Inadequate power cords

Discussion in 'Amps and Cabs [BG]' started by chucko58, Dec 28, 2007.


  1. chucko58

    chucko58

    Jan 17, 2002
    Silicon Valley, CA, USA
    I paid for all my gear myself. Well, me and MasterCard.
    I bought a new Juice Goose JG Junior rack mount power strip (a.k.a. "power conditioner") for a rack rig I put together over the holidays. The price and features were right for my application. And it says right on the front "1800 WATTS".

    Come to find out, the power cord into the JG Junior is 16 gauge, not 14 gauge as would be expected for an "1800 WATTS" power strip. 16 gauge is only rated for 13 amps! 14 gauge wire is required to carry the full 15 A that can be drawn from a standard North American power outlet.

    In fact Juice Goose says that the power cord is only 16 gauge in their spec sheet.

    This may not matter to most, but for those of us hooking up large power amps, it's essential to have a power cord that can handle all the current the rig may require. So I went to the local Home Labyrinth and bought a 10 foot, 14 gauge power cord to replace the inadequate 5' 16 ga cord.

    While I have your attention... check the standard IEC power cords in your rig.

    18 gauge is adequate for signal processors (e.g. preamps, effects, mixers, etc.) but not for anything with a power amp in it. 16 gauge is adequate for most amps up to 1000 W or so. Above that you really need 14 gauge.

    If in doubt, go to the next larger gauge (lower number). 14 gauge is adequate for anything that plugs into a standard 15 A outlet in North America.
     
  2. BruceWane

    BruceWane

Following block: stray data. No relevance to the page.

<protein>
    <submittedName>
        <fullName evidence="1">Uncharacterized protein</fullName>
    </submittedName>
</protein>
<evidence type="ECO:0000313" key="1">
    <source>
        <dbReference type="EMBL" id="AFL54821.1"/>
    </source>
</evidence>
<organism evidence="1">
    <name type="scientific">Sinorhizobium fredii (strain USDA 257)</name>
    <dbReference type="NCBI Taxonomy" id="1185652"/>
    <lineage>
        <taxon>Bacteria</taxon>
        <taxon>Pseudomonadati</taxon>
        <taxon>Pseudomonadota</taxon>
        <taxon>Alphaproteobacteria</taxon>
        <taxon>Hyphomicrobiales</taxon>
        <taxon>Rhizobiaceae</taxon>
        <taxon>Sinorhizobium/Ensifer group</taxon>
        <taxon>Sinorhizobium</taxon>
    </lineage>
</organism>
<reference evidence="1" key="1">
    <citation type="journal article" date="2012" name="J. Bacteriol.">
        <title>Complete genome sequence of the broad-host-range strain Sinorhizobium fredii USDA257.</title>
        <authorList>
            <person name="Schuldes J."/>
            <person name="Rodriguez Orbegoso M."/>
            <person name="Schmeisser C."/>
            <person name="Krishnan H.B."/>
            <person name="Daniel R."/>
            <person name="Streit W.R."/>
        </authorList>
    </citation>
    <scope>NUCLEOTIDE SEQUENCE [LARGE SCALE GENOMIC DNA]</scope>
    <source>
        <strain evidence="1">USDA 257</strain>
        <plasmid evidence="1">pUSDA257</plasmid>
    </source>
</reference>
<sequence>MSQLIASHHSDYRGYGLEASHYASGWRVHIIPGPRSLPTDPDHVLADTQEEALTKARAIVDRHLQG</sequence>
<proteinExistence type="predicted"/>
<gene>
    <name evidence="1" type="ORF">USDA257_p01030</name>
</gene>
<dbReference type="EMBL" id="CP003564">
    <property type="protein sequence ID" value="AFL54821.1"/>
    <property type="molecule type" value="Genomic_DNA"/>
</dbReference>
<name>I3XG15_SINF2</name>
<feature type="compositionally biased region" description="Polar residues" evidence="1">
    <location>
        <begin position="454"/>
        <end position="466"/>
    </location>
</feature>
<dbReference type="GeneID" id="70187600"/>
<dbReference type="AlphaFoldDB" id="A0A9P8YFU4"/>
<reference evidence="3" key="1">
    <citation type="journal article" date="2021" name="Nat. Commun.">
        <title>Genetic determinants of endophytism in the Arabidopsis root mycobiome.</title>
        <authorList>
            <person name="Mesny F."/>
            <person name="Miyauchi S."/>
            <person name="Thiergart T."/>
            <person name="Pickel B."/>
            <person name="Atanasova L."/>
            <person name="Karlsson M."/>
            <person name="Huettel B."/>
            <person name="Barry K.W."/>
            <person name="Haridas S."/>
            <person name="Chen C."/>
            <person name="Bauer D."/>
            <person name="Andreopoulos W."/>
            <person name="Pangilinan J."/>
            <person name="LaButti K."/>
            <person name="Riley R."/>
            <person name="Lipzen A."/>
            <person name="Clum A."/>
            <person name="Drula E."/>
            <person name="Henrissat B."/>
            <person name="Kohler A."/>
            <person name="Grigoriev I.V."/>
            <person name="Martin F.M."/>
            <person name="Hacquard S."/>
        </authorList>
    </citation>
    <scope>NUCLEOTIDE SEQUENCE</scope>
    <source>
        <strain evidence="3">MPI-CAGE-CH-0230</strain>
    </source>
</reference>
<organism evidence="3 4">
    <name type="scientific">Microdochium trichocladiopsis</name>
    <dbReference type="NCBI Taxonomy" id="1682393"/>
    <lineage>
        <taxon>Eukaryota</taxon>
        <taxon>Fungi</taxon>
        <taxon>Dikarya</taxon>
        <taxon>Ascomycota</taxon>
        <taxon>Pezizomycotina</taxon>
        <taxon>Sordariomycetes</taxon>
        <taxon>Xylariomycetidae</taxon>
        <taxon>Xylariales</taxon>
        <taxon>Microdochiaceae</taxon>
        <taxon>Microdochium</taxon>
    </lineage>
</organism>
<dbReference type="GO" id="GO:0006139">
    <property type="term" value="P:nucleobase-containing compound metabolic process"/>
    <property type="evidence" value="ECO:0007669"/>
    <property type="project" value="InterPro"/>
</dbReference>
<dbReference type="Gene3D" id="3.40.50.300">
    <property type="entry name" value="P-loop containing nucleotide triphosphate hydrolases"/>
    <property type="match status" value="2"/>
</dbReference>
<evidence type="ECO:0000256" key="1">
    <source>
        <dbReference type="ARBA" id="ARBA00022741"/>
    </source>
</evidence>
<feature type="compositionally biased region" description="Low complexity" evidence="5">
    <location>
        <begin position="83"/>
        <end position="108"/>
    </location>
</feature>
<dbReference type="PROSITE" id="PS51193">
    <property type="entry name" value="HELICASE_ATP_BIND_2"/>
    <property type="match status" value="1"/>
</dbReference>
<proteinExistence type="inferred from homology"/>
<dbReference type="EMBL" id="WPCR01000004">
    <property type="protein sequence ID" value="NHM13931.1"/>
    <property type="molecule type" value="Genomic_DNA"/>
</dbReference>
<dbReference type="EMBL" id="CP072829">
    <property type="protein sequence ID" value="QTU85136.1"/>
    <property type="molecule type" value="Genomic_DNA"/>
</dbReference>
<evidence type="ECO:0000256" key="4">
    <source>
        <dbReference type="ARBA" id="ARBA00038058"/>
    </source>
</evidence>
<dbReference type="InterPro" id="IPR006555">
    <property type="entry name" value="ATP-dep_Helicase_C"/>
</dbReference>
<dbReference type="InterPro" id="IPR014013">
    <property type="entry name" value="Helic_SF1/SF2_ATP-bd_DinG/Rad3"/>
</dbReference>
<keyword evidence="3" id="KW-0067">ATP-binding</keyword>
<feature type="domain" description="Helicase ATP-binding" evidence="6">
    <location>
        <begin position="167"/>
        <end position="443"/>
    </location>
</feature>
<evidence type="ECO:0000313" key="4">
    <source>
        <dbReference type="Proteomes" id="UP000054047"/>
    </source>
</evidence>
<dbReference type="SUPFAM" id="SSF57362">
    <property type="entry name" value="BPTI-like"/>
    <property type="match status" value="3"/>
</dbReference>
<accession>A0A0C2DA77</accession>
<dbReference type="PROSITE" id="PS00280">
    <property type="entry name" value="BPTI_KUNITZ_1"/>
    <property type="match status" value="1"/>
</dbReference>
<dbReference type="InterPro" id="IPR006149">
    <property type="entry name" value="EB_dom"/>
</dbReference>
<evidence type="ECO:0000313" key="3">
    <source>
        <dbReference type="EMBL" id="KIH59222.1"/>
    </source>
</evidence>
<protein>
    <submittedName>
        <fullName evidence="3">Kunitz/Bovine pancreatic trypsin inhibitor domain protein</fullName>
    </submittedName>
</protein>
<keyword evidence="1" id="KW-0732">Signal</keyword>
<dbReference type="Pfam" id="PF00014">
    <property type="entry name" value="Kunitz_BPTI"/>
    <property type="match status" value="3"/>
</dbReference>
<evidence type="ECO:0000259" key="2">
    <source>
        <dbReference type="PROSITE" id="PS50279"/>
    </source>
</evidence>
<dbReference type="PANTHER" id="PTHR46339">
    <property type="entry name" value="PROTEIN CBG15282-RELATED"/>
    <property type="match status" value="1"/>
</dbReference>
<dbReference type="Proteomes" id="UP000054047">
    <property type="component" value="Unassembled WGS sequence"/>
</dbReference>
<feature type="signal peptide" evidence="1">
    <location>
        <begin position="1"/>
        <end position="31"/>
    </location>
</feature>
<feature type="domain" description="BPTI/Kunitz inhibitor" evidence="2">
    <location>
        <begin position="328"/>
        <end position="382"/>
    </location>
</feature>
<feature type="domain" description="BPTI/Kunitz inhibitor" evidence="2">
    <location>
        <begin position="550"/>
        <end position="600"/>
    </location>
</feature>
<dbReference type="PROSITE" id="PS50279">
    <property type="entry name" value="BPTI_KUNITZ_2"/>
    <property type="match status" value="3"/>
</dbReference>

Oct 31, 2002
    Houston, TX
    I really wouldn't worry too much about that. Your amp is only going to approach peak wattage intermittantly, and when it does it's only for a millisecond or two. Your average output power will be WAY below your amps rated maximum. 16 gauge wire will handle 15 amps just fine for the brief periods your amp will require it.

    Using 14 gauge certainly won't hurt anything, though.
     
  3. greenboy

    greenboy

    Dec 18, 2000
    remote mountain cabin Montana
    greenboy designs: fEARful, bassic, dually, crazy88 etc
    Hilarious! The POWER SENTRY surge protector strips I bought for 2-for-$14 at Costco came with 14/3 right angle cable, proper grounding/polarity indicators, 7 inputs with 3 of them widely spaced, wire management thingies, circuit breaker, and very high specs that were fully annotated (unlike what is provided in the Juice Goose specifications pdf).

    Actually, every cheap surge bar I've bought in the past 20 years or so had 14/3.
     
  4. greenboy

    greenboy

    Dec 18, 2000
    remote mountain cabin Montana
    greenboy designs: fEARful, bassic, dually, crazy88 etc
    Does bring up the IEC cords shipped with power amps though: I've seen some with only 18/3 (should have been 16/3), and I think some of the 16/3-equipped ones had potential draws high enough to warrant 14/3.
     
  5. billfitzmaurice

    billfitzmaurice Commercial User

    Sep 15, 2004
    New Hampshire
    Owner, Bill Fitzmaurice Loudspeaker Design
    The ampere rating of wire is based not only on gauge but also length. With a ten odd foot length 16 ga will handle 20 amps. 100 feet, different story.
     
  6. Primary

    Primary TB Assistant

    Here are some related products that TB members are talking about. Clicking on a product will take you to TB’s partner, Primary, where you can find links to TB discussions about these products.

     
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